Hey everyone! So, today I have for you an interview with Ms. Eilis O'Neal, the author of The False Princess which will be out in bookstores on January 25, 2011. Link to the review; http://anarissachron.blogspot.com/2010/09/false-princess-by-eilis-oneal-review-by.html
So, without further ado, Ms. Eilis O'Neal!
How long have you been writing?
I started telling stories before I could actually write them down. Starting at about the age of three, I would tell my mother stories, and she would type them out. The first one I ever told her was about a frog who cried frozen tears because winter had come and he couldn’t swim in his pond anymore. It was all of three sentences long. But gradually, I started telling/writing longer stories on a regular basis. Then my mom would type them up, I’d illustrate them, and we’d give them out to my relatives as Christmas presents.
Who or what was your inspiration for becoming an author?
In general, my desire to become an author stems from the fact that I’m a total bookworm and have been since before I could talk. I’m one of those people who can’t go anywhere without a book, because there might be five minutes where I could be reading. So it wasn’t much of a leap to realize that I wanted to be able to write books that affected people the way that many books affect me. More specifically, I read Tamora Pierce’s Song of the Lioness quartet when I was twelve, and those books cemented in me the idea that I wanted to write YA fantasy novels.
What inspired you to write about this particular time period?
I’m a medieval/Renaissance nut. I would love to live somewhere where I could see castles on a daily basis, and my husband and I love to dress up and go to Ren faires. A lot of the fantasy books I read are set in that general time period. So, basically, I just like!
What did you have to research to properly portray the land of Thorvaldor?
One of the things I had to do some extra research on is the dyeing of cloth. Sinda’s Aunt Varil is a dyer, and at the beginning of the book, Sinda tries—fairly unsuccessfully—to learn this trade. I knew that I wasn’t going to be writing a handbook on dyeing, but I wanted the little snippets that I did include to be realistic. So I got books and poked around on the internet until I felt like I had enough basic knowledge that anything I said wouldn’t—hopefully—be too far from the truth.
How long did it take you to write this book from start to finish?
It’s been a few years, so it’s hard to remember exactly. But I think I started the first draft in early January of 2007 and finished it in October of that year. Then I revised for a long time. I think I was shopping it around for an agent by November of 2009. So, quite a while!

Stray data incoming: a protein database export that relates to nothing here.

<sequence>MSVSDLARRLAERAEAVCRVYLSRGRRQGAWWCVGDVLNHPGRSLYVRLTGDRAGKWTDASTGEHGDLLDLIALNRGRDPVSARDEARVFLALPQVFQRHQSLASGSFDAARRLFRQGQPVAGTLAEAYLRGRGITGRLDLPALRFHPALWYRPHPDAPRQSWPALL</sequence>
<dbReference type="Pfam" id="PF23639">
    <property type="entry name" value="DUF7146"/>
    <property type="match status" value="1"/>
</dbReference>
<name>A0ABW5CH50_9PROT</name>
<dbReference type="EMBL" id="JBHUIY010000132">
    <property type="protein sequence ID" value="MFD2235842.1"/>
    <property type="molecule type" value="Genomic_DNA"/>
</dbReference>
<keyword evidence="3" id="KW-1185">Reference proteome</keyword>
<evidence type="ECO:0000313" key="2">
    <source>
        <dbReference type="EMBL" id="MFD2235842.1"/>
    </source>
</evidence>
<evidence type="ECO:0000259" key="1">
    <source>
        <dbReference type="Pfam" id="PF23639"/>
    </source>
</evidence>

What was the publishing process like?
I got my agent the old fashioned way—a query letter and the first five pages of the book. Once he’d decided to represent me, he said there was a new (in the US) publishing house whose first list would come out in the fall of 2009, and that he thought it would be a good place to start. And, to our shock, Egmont USA accepted it! Which is, of course, something that totally does not normally happen, though I’m certainly glad it did. And I’m so glad that Egmont will be publishing the book, because everyone there is great.
How did you come up with the characters of Sinda and Kiernan? Were they inspired by anyone?
I knew that I wanted my false princess to be someone who never quite fit into the “normal” idea of what a princess should be. Someone quiet and bookish, a little shy. And once I had that, I also knew that her best friend would be someone who was very opposite—outgoing and witty, someone who could pull her out of her shell. They weren’t inspired by anyone in particular, though Sinda is probably more like me than anyone else in the book is, so I was able to write her pretty easily.
Who was your favorite character to write?
Of course, I love Sinda. Like I said, she’s the most like me. But I think that the two characters I had to the most fun writing are Kiernan and Philantha, because both of them make me laugh. Kiernan gets to be droll and witty and silly, and Philantha goes off on these weird bunny trails of conversations that are a hoot to follow. Whenever I had to write them, I ended up smiling.
Who was the most difficult to write?
There are several characters in the book who have ulterior motives. I’m not going to name names, because that would give things away, but it’s always hard to write people who are giving one face to your main character, but who you know will make a shift later. You have to not tip off the reader too much, but also lay the groundwork for making that shift plausible, and it can be a dance.
Do you have any future projects you can tell us about?
I do have some future projects, but right now they’re under wraps. Still, stay tuned!
Thank you so much to Eilis for a wonderful interview and, again, remember to look for The False Princess in stores 1/25/11!